Like Gwendolyn Fairfax in The Importance of Being Earnest, I sometimes think Yom Kippur is a metaphysical holiday. When Gwendolyn’s would-be suitor asks her if she would like him if he were not called Earnest, she says something like, “that is clearly a metaphysical speculation” and refuses to answer.
To me, she sums up both the paradox and challenge of Yom Kippur. We are apologizing for a year of botches, missed opportunities and cruelties petty and huge. We are trying to stay on God’s good side, but have seen too many examples of good people meeting horrific fates and deaths. So what are we apologizing for? Does it really matter? And is there really a consequence or is it all, as the secular world would say, metaphysical speculation and mirrors?
On this Yom Kippur, I wake up grumpy.
Being the single mom of a four-year-old means you have to make all the meals you usually do but this time, you cannot eat them. I feed my son breakfast and we drive to my new synagogue. I bring my son to the babysitting room and stay a while there, my mood lightening as I watch all these children. A tableful of snacks awaits them and I need to leave before I reach for it.
I am not sure if God is listening, let alone loving and welcoming me back if I return and repent. If I were good, say, truly good, and never cheated on things like kashrut and observing Shabbat, would I be more like Gwendolyn’s Earnest—the perfect suitor? Or does God love me any old way and just want me to be better at being myself without the mistakes?
On the way to the sanctuary I look out at the parking lot. A bumper sticker like the “No Whining” sign you see in offices says “No Lashon Hara” – meaning ‘’bad tongue” or gossip. As a former cantor’s wife who has been the subject of quite a lot of recent “bad tongue,” I can’t help but feel a little better just looking at it.
If they were talking about me here, I couldn’t hear them.
But I had the feeling most of them didn’t know much about my former life, and if they did, weren’t terribly interested. That was at least one thing, on this Yom Kippur morning, I was grateful for.
A few other things: most of the prayers are said in Hebrew, which is how I learned them, and though the services can be long, there is a lot of concentration on praying instead of on who is walking in and what they’re wearing.
The Rabbi has a reputation for warmth that few can match, and from the little I can see so far, he is deserving of it.
There is also a “crying” room where people bring their children so they can hear what’s going on in the sanctuary while their babies or children are with them. The room has toys and a rocking chair and seems like one of those simple but brilliant ideas no one ever thought of before. I make a mental note to bring Josh there toward the end of the day.
Meanwhile, I take a seat at the back of the sanctuary and open my book to recite the liturgy.
What interests me most about this is that, metaphysical or not, Yom Kippur is less about you than it is about your community. Whatever you may (or may not) have done, you are asked to make atonement as a group, not individually. The liturgy is not equivocal about the word “sin” which includes things like slander, lying, deceit in business dealings, passing judgment, running to do evil and much more.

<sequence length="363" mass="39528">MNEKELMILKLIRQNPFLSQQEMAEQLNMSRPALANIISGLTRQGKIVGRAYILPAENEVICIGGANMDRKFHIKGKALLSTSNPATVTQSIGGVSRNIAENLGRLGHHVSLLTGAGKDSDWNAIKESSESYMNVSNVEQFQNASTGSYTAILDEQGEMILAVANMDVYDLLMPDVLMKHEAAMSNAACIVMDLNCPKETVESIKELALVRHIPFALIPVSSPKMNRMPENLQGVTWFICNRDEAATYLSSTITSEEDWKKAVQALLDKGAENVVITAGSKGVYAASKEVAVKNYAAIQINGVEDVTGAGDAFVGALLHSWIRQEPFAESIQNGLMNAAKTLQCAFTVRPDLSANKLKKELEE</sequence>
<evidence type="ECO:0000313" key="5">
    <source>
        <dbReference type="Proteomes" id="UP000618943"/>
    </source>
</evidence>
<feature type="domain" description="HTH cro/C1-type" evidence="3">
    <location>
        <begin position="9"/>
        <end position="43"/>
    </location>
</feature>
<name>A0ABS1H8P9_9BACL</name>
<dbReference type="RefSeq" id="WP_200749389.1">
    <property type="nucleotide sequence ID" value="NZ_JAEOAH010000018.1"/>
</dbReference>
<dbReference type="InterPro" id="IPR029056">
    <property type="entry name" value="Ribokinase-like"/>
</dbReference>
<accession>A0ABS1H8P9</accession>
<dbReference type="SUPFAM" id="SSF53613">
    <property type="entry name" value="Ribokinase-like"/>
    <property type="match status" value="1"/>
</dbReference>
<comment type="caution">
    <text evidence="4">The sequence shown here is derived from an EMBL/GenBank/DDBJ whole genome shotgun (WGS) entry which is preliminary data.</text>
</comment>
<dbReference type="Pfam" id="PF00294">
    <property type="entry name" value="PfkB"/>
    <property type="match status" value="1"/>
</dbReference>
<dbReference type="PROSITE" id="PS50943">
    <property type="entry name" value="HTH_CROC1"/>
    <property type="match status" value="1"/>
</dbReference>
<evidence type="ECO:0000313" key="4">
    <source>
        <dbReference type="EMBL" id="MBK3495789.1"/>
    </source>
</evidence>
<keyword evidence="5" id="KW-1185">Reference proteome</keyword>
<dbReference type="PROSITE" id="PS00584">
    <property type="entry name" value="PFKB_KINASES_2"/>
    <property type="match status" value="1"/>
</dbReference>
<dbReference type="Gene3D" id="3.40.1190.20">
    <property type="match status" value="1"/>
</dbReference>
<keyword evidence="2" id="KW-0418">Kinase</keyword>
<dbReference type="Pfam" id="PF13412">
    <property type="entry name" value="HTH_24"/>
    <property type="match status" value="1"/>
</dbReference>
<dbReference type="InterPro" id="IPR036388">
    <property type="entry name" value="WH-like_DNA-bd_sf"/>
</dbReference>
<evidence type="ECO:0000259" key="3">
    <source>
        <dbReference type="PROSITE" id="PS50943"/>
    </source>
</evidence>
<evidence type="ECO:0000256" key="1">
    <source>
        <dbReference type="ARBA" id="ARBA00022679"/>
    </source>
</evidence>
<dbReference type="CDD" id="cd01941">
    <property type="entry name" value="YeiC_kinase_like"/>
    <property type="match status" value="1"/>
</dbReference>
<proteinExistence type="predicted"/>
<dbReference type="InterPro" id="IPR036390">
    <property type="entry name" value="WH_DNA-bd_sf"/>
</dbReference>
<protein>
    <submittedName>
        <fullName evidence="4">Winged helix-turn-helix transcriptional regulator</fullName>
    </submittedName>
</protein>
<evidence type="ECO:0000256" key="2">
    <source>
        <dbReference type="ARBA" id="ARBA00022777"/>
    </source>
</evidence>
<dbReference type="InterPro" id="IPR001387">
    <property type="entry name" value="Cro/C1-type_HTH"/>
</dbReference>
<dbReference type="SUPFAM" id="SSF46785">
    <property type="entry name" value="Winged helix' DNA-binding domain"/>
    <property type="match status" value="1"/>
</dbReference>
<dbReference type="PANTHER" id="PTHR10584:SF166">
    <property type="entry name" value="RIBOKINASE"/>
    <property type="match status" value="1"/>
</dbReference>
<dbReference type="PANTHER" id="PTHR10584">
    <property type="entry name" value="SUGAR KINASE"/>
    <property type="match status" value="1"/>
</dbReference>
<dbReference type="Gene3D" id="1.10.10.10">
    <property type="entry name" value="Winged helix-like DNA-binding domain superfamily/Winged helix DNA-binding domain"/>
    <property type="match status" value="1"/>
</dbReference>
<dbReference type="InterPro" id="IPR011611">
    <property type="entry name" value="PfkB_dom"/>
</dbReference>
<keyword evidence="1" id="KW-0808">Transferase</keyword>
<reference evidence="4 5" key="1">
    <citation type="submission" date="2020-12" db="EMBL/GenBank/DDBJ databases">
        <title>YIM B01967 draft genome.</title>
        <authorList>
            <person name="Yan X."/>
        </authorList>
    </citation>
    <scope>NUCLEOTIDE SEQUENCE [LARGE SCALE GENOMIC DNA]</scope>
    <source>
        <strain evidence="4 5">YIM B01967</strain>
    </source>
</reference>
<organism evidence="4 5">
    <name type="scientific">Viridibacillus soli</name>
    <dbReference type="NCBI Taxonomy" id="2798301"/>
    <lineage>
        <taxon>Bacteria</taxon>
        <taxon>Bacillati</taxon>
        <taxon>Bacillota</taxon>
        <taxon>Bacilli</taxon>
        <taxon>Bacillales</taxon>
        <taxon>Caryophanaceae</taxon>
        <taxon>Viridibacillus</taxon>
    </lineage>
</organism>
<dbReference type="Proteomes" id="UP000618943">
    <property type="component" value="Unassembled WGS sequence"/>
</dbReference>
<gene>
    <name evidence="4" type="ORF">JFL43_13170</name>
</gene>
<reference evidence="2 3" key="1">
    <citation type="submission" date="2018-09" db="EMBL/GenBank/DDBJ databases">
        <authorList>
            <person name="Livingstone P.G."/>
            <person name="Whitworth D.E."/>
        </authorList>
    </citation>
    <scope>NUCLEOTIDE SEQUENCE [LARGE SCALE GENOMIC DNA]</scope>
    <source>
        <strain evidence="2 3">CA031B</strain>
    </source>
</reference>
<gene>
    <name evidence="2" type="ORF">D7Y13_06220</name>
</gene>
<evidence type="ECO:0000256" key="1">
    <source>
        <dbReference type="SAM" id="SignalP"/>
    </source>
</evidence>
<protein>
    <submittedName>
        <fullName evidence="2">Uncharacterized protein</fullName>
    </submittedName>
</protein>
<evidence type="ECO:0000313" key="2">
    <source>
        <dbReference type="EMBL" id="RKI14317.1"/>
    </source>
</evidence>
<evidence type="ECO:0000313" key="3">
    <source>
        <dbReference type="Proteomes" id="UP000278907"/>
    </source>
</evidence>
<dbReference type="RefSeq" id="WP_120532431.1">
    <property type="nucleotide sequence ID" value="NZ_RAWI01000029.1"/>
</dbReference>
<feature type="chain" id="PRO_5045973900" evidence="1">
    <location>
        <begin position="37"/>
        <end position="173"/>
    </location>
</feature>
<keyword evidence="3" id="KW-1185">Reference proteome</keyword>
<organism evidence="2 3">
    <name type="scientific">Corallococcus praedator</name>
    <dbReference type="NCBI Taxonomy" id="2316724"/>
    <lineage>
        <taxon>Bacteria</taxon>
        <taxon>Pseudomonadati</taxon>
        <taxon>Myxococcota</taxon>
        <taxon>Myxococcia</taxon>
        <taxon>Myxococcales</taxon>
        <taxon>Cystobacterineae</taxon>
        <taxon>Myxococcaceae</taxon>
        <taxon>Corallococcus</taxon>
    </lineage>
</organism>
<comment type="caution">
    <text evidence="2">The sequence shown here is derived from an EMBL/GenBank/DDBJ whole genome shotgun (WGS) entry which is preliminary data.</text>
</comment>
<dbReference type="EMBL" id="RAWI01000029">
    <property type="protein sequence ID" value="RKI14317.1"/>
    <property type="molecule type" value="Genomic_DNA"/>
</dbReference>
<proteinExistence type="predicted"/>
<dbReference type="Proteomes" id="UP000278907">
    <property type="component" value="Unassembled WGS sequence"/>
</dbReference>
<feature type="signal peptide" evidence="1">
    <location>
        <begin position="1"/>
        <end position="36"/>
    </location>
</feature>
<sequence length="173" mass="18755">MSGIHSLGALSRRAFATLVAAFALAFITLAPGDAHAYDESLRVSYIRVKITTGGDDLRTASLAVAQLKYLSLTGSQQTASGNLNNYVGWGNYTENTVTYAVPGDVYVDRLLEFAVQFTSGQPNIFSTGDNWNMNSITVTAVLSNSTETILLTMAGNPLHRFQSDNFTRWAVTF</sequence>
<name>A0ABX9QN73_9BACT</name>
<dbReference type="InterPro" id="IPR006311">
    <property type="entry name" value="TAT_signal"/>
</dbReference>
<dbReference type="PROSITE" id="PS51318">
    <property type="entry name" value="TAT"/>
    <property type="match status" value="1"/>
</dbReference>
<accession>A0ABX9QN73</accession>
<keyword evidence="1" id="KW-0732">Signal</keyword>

If you have not committed each and every sin, you apologize for them all because you don’t want to embarrass someone who may be across the room. Or maybe you yourself don’t want to be embarrassed. The idea that we atone not only for ourselves but for each other has always struck me as something lovely—at the very least the opposite of pointing fingers and assigning blame.
At the same time, the holiday asks us to take responsibility for ourselves–like me, for example. The process of separation and divorce has made me anxious and grouchy around my child, and that there were many times I could have been gentler to him. Because we typically apologize to people we may have hurt, willingly or unwillingly on (or preferably before) Yom Kippur, I realize there is still something left I have to do before the holiday ends.
The prayers continue as I leave the sanctuary and open the door of the babysitting room. I lead my son out into the hall and can see almost immediately that he is ready to run outside. Instead I bring him to the soundproof “crying room” which looks into the sanctuary. No one else is there and he quickly gravitates to a pop-up book that has been left lying on the floor.
The rabbi is saying something about bowing to God, and perhaps to those we may have wronged in the course of the year. I tell Josh I know I have hurt his feelings. He stops playing and looks at me, with that secret ability children have to know when you are serious. I tell him I am sorry his father and I divorced and I know that has been hard for him. I say I have been grouchy when I shouldn’t have been and want to apologize. And when I’m finished, I bow.
Then something happens that I did not expect. Josh bows too, saying he is sorry for things he did that were wrong. “You know there weren’t all that many,” I say.
“Sometimes I yell too,” he says and I smile. “Well, yeah, sometimes. I guess you do.”
And just then, in that moment, I look up and catch a glimpse of my son’s face that nearly sends me to the floor. Whatever our names are doesn’t matter because the day is giving us something. A way to forgive each other and to make amends, so I know exactly what I’m apologizing for and Who (earnestly) is listening.
I take his hand.
Filed Under: Being Jewish